1. Computers
  2. Display Drivers
  3. Graphics Cards
  4. Memory
  5. Motherboards
  6. Processors
  7. Software
  8. Storage
  9. Operating Systems


Facebook RSS Twitter Twitter Google Plus


Phoronix Test Suite

OpenBenchmarking Benchmarking Platform
Phoromatic Test Orchestration

D-Bus Implementation Aiming For The Linux Kernel

Linux Kernel

Published on 08 February 2013 02:28 PM EST
Written by Michael Larabel in Linux Kernel
53 Comments

Greg Kroah-Hartman has confirmed he is working on an implementation of D-Bus for merging into the mainline Linux kernel.

GNOME developers and others have been after an implementation of D-Bus, an inter-process communication (IPC) message bus, for the Linux kernel. Last week at the GNOME Developer Hackfest in Belgium, developers reiterated their interest in having a D-Bus for the Linux kernel. Well known Linux kernel developer Greg Kroah-Hartman, who was also in Brussels for the developer event, confirmed he'll be working on a form of D-Bus for the Linux kernel.

In a blog post by Greg KH, he writes, "I'd like to confirm that yes [bringing D-Bus to the Linux kernel], this is true, but it's not going to be D-Bus like you know it today."

The goal of a D-Bus for the Linux kernel is to provide a reliable multi-cast and point-to-point messaging system within kernel-space that will work quickly and be secure. They also want a D-Bus library interface so existing D-Bus users work without ever knowing their D-Bus daemon was replaced.

This new implementation will be different from AF_BUS, the Linux kernel implementation for providing a low-latency high-speed D-Bus protocol on systems. AF_BUS patches were merged into the Linux 3.4 LTSI kernel, but this work is mainly for automotive Linux developers and will likely be replaced in the future with this new (and better) implementation.

There's no expressed idea at this time when the new D-Bus kernel code will materialize or be aimed for mainline inclusion.

About The Author
Michael Larabel is the principal author of Phoronix.com and founded the web-site in 2004 with a focus on enriching the Linux hardware experience and being the largest web-site devoted to Linux hardware reviews, particularly for products relevant to Linux gamers and enthusiasts but also commonly reviewing servers/workstations and embedded Linux devices. Michael has written more than 10,000 articles covering the state of Linux hardware support, Linux performance, graphics hardware drivers, and other topics. Michael is also the lead developer of the Phoronix Test Suite, Phoromatic, and OpenBenchmarking.org automated testing software. He can be followed via and or contacted via .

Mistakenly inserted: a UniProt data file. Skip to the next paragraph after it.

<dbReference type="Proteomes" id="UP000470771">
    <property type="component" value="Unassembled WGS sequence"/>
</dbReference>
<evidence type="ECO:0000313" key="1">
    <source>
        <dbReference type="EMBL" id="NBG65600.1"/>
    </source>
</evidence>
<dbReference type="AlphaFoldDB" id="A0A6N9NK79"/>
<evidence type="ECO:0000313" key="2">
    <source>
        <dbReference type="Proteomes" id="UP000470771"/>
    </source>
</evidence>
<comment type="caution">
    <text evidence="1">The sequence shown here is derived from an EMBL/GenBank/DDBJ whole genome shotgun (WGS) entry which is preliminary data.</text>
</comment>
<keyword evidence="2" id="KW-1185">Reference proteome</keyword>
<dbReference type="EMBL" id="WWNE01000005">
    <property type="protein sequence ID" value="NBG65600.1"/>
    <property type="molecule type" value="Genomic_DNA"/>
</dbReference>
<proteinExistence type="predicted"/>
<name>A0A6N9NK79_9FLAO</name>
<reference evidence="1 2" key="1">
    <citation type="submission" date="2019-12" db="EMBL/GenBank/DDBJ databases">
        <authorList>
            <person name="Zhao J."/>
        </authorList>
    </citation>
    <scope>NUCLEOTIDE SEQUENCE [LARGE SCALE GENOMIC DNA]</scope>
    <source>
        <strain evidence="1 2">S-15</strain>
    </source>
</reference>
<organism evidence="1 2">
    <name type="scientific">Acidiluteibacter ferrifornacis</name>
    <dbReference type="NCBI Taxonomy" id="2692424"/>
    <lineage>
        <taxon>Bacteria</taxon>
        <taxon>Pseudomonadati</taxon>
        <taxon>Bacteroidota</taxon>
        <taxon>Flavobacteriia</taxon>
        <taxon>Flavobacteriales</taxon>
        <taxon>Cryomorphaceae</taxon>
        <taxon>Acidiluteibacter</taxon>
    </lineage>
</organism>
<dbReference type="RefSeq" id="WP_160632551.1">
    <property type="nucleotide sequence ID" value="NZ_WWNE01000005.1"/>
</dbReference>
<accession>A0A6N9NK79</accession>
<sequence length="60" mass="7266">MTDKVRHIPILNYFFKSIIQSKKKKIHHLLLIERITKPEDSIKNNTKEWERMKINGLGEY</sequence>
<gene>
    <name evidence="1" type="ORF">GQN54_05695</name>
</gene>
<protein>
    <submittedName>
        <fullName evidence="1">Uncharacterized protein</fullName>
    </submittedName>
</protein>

Latest Linux News
  1. Mesa 10.5.6 Brings Fixes All Over The Place
  2. NVIDIA's Proprietary Driver Is Moving Closer With Kernel Mode-Setting
  3. The Latest Linux Kernel Git Code Fixes The EXT4 RAID0 Corruption Problem
  4. Features Added To Mesa 10.6 For Open-Source GPU Drivers
  5. Ubuntu's LXD vs. KVM For The Linux Cloud
  6. Fedora Server 22 Benchmarks With XFS & The Linux 4.0 Kernel
  7. GCC 6 Gets Support For The IBM z13 Mainframe Server
  8. Fedora 22 Is Being Released Next Tuesday
  9. OpenWRT 15.05 Preparing Improved Security & Better Networking
  10. Using The New LLVM/Clang OpenMP Support
Latest Articles & Reviews
  1. The Latest Features For Linux Performance Management + Benchmark Monitoring
  2. Noctua NH-U12DX i4 + NF-F12
  3. Btrfs RAID 0/1 Benchmarks On The Linux 4.1 Kernel
  4. The State Of Various Firefox Features
Most Viewed News This Week
  1. The Linux 4.0 Kernel Currently Has An EXT4 Corruption Issue
  2. The Linux 4.0 EXT4 RAID Corruption Bug Has Been Uncovered
  3. AMDGPU Open-Source Driver Code Continues Maturing
  4. Microsoft Open-Sources The Windows Communication Foundation
  5. Another HTTPS Vulnerability Rattles The Internet
  6. Systemd 220 Has Finally Been Released
  7. LibreOffice 5.0 Open-Source Office Suite Has Been Branched
  8. Will Ubuntu Linux Hit 200 Million Users This Year?